Monday, August 26, 2013
THE WEEK IN INDIAN PARLIAMENT
THE WEEK IN PARLIAMENT
CPI(M) Parliamentary Office
THE second week of parliament session again started with an uproar in both the houses on various issues. On August 12 the Left MPs staged a dharna at the main entrance of Parliament House against the solar scam in Kerala and gave notices for suspension of question hour so as to discuss the matter in both the houses.
Speaking on communal violence in Kishtwar (Jammu and Kashmir) in Rajya Sabha, CPI(M) group leader Sitaram Yechury expressed anguish at what was happening in Kishtwar and said that it was not merely a localised law and order problem but a much larger question affecting the unity, integrity and sovereignty of our country. In spite of intelligence inputs, laxity was shown. There was no timely intervention and the situation was allowed to deteriorate. Innocent lives have been lost. All those who are found guilty have to be brought to book. Proper relief, rehabilitation and compensation have to be given to the victims. While the truth has to come out, what is really disconcerting is that such tensions are coming up when our country is moving towards a general election. Yechury’s appeal was that we must not do anything to provide grist to the mill of separatists who are getting active, according to the statement made by the defence minister. A serious point about our sovereignty is that the number of infiltrations as well as ceasefire violations has increased. The main point is that the centre has to do something to restore normalcy in the state.
In Rajya Sabha, Yechury also spoke on the issue of Telangana. He said with a sense of pain that he personally suffered because of the demand for a separate Telangana way back in 1969, when he lost two years of his academic life as a result of disruption at that point of time. Now, 44 years later, similar things are taking place. The Congress party, right from the time of linguistic reorganisation of states, always prevaricated as to whether Telangana should be a separate state or not. After 300 people died in a police firing in the sixties, this party finally came to the conclusion that the state must not be divided. It said the issues of development of backward regions would be addressed through a constitutional amendment. After 1969, a huge Jai Andhra agitation took place in other parts of Andhra when many lives were lost. Then, in 1973, the then prime minister, Mrs Indira Gandhi, initiated a discussion and article 371D was added to the constitution for a solution to the problems of backwardness so that demands for separate states do not arise again.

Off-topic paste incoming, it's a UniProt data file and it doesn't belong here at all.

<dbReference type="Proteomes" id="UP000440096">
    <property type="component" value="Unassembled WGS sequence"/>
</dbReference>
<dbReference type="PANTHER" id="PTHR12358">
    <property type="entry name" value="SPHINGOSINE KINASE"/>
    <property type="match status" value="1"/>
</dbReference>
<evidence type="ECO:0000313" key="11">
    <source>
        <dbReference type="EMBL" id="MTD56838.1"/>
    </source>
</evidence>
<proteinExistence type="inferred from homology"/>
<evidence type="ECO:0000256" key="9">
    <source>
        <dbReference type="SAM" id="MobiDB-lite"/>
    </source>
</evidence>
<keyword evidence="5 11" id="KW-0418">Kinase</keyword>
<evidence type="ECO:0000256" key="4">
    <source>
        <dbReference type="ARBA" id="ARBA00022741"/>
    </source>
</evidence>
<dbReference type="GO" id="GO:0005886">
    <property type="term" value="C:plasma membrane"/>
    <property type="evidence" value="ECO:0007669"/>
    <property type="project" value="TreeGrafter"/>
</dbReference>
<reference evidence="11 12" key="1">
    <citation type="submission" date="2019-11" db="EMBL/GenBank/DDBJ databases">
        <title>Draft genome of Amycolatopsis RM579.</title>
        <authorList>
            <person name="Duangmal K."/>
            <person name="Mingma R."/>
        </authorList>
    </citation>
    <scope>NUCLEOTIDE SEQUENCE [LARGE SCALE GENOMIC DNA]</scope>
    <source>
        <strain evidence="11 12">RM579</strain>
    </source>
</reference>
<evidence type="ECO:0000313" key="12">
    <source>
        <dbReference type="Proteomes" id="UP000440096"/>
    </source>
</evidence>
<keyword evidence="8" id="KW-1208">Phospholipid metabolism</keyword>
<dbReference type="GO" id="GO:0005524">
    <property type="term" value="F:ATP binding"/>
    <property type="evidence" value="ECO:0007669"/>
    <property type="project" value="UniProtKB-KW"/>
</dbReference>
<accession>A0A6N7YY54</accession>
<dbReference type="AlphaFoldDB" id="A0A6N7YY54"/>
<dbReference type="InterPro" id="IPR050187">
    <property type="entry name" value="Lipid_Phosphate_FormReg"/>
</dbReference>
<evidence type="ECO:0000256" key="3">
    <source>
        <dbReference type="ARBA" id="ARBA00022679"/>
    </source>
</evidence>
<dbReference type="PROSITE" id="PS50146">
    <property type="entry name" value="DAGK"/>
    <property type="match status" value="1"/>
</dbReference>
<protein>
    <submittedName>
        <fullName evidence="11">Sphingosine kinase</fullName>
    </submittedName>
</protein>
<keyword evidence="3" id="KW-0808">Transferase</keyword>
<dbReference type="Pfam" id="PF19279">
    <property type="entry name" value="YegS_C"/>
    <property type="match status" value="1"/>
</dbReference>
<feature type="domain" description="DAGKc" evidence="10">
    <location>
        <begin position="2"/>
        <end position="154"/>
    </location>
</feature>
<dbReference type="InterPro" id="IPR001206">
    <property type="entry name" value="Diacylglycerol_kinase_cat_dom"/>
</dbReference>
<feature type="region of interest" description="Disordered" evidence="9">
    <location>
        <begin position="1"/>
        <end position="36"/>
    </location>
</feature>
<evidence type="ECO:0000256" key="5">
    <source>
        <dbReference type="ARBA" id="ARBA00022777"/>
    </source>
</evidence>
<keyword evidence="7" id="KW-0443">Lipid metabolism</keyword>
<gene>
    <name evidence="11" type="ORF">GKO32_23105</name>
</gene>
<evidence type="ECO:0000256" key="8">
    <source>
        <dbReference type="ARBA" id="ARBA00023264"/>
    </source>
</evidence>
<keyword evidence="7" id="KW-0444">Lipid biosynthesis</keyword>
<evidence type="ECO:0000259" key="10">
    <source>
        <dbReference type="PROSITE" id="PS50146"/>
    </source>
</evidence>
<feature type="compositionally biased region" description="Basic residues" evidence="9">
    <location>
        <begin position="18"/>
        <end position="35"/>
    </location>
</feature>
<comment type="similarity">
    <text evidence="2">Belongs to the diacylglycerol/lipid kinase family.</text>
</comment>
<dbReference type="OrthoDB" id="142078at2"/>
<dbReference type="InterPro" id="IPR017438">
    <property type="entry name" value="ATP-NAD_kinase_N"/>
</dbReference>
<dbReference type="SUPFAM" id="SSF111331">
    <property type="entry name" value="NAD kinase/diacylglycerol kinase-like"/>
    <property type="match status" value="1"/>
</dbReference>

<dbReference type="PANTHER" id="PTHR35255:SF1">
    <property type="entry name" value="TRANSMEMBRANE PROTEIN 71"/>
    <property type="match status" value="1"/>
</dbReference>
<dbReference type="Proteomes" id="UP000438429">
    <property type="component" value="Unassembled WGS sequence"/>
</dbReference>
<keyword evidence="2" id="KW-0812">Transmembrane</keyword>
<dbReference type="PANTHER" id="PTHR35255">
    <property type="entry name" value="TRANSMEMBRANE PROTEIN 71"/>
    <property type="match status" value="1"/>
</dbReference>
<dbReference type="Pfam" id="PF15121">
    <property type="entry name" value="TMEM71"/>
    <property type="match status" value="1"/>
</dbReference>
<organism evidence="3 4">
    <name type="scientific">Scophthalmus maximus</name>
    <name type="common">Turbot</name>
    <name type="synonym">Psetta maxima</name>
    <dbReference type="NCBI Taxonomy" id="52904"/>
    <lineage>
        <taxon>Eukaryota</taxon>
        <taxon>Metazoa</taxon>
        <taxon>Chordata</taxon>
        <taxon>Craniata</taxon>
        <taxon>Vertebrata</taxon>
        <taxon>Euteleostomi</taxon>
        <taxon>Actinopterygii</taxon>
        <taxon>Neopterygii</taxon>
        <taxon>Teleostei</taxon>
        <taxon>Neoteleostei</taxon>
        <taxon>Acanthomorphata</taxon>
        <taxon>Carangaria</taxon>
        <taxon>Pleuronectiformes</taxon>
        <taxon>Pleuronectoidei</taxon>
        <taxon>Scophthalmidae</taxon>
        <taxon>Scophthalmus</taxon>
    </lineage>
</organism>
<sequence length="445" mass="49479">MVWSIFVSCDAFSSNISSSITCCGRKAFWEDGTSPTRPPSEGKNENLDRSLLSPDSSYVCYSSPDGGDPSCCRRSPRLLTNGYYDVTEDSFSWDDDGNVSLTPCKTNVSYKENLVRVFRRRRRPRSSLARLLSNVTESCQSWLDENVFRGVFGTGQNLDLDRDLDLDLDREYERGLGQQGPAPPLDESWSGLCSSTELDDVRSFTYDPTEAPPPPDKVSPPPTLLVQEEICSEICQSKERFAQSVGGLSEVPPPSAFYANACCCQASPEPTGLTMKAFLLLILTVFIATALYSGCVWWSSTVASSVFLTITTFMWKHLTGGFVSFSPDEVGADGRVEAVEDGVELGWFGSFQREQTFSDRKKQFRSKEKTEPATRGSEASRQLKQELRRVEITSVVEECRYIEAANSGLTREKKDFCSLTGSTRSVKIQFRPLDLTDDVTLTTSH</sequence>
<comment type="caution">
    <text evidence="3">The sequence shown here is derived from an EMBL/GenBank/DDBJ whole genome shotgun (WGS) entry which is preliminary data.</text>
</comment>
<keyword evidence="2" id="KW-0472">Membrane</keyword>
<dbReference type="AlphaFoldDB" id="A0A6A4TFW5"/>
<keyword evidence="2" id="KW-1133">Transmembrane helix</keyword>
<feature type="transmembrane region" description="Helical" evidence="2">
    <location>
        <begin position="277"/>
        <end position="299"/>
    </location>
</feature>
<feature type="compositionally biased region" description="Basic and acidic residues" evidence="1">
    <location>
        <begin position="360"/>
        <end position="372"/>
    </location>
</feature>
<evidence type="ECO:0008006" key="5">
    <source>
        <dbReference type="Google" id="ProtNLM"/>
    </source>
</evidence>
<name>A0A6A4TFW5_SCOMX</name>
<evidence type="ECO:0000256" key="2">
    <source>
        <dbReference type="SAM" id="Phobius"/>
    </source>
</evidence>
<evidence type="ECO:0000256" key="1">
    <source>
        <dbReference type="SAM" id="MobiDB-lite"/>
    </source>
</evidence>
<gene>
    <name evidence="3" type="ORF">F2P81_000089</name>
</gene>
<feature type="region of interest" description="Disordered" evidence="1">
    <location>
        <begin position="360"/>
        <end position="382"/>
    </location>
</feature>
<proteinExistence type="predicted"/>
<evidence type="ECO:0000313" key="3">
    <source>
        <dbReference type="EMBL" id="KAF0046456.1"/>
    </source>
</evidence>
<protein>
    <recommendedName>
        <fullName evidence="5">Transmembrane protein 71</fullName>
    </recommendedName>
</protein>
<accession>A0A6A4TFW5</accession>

But the problem still remained unsolved and now we have reached a stage where the separation of Telangana has been announced. There has been complete mishandling of the situation, both by the central and state governments, for 40 years when the Congress party was in power most of the time. Why did they not implement the provisions they had brought in? If they had, this situation would not have arisen. He proudly said he belongs to a party which is the only political party in Andhra Pradesh openly saying: ‘Do not divide the state.’ We are saying this on the basis of a principle for which we fought big struggles in the past.
We became independent in 1947 and states were reorganised nearly a decade later, in 1956. The first article of the constitution says: “India, that is Bharat, shall be a Union of States.” The question is: What are these states? This was the centre of the whole discussion. Our then prime minister, Jawaharlal Nehru, initially toyed with the idea of ‘ABCD’ states. He said in parliament that states must be divided according to administrative efficiency. Then he was reminded that in 1928, his father, Shri Motilal Nehru, had chaired a committee which gave a report saying that the Congress party’s organisation would be on linguistic basis. He also said this would be the basis of a modern republic when India became independent.
PANDORA’S BOX OPENED
Yechury recalled the struggles fought for linguistic reorganisation of states --- for a Telugu speaking state, for Samyukta Maharashtra and Aikya Kerala. The idea was a key part of our freedom struggle. Very ironically, it was the Telugu-speaking people who fired the first salvo in the country, saying that language should be the basis for formation of states. After the martyrdom of Potti Sreeramulu in an indefinite hunger strike, the issue became one of national importance. But, just as we had warned, now the government has opened a Pandora’s Box. It was on December 9, 2009 when the then home minister, now the finance minister, made a statement for a separate Telangana in 2013. The government’s intention then became clear. But if they were to implement it by 2013, what homework they have done? The incumbent minister said, “Many matters are under consideration of the government;” that “The ministry of home affairs will bring a comprehensive note.” This note was supposed to be about sharing of river waters, generation and distribution of power, safety, security, guarantee of fundamental rights of citizens etc. But when will they bring it? Till now, there is no note, comprehensive or not.